- When it’s an option; buy low- or reduced-sodium, or no-salt-added versions of your favorite foods.
- Rinse canned foods to wash away some of the sodium added to canned food (like beans & canned fish) during processing.
- Keep an eye open for hidden sodium in foods like; baking soda, baking powder, and MSG.
- When cooking use low sodium broths, bouillion or soup.
- Don’t add salt to the water when cooking pasta, rice and cereals.
- On food labels look out for sodium in ingredients such as disodium phosphate, sodium alginate, sodium benzoate, and so on.
- When snacking choose nuts & seeds that are unsalted (and raw – for an unrelated reason!). And of course limit salty potato chips & pretzels.
- Use herbs, spices, and salt-free seasoning blends in cooking and at the table.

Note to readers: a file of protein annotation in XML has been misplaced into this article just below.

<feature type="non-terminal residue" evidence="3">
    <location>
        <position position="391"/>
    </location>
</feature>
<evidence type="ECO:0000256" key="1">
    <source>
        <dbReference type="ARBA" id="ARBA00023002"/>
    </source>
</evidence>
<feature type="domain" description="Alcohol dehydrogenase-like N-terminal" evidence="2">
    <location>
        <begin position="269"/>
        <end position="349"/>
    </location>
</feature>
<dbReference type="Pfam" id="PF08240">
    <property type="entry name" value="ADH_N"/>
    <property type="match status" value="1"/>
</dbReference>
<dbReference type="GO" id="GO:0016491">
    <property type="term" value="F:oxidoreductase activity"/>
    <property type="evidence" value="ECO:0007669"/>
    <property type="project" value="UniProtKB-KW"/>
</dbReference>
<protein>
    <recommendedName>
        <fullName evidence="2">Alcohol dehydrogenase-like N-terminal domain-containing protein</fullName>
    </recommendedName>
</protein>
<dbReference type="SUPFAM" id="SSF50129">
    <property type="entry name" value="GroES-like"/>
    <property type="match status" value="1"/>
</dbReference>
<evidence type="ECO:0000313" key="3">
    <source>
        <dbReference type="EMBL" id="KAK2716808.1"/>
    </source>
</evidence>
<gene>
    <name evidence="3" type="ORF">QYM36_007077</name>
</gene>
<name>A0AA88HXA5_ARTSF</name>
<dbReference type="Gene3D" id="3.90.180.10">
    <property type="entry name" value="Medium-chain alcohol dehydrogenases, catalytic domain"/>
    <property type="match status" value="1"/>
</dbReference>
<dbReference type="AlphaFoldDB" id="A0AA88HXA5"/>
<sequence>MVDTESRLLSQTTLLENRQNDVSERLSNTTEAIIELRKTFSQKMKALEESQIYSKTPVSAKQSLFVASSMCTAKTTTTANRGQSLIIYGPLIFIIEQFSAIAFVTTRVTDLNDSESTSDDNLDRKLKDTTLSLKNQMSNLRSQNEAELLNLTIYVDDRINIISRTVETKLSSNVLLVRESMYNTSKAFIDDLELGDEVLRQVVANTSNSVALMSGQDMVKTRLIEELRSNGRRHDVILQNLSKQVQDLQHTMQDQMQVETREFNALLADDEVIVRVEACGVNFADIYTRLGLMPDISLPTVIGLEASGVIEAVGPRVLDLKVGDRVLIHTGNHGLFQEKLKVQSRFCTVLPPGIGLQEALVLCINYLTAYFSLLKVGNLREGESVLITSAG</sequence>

I know preparing this post has reminded me of a few areas that I can improve on to reduce my families sodium intake! I hope it does the same for you!
Love letter to the FDA – This blog post was written as part of the Mrs. Dash and TwitterMoms blogging program. I was compensated for the time I took to research, test and create recipes, and to write the posts. My opinions are my own and aren’t for sale.
What steps do you take to Reduce Sodium Intake in Your Diet?
The Twinkie Report is PND’s investagation into the most important additives and preservatives to avoid in your diet.
We’ll also offer suggestions for ways to avoid them.
Hot Dogs, Bologna, Turkey Breast, Ham, Salami. Unless you are a champion label reader you are likely bring home a cartload of nitrates with these foods (and others like it) from the supermarket.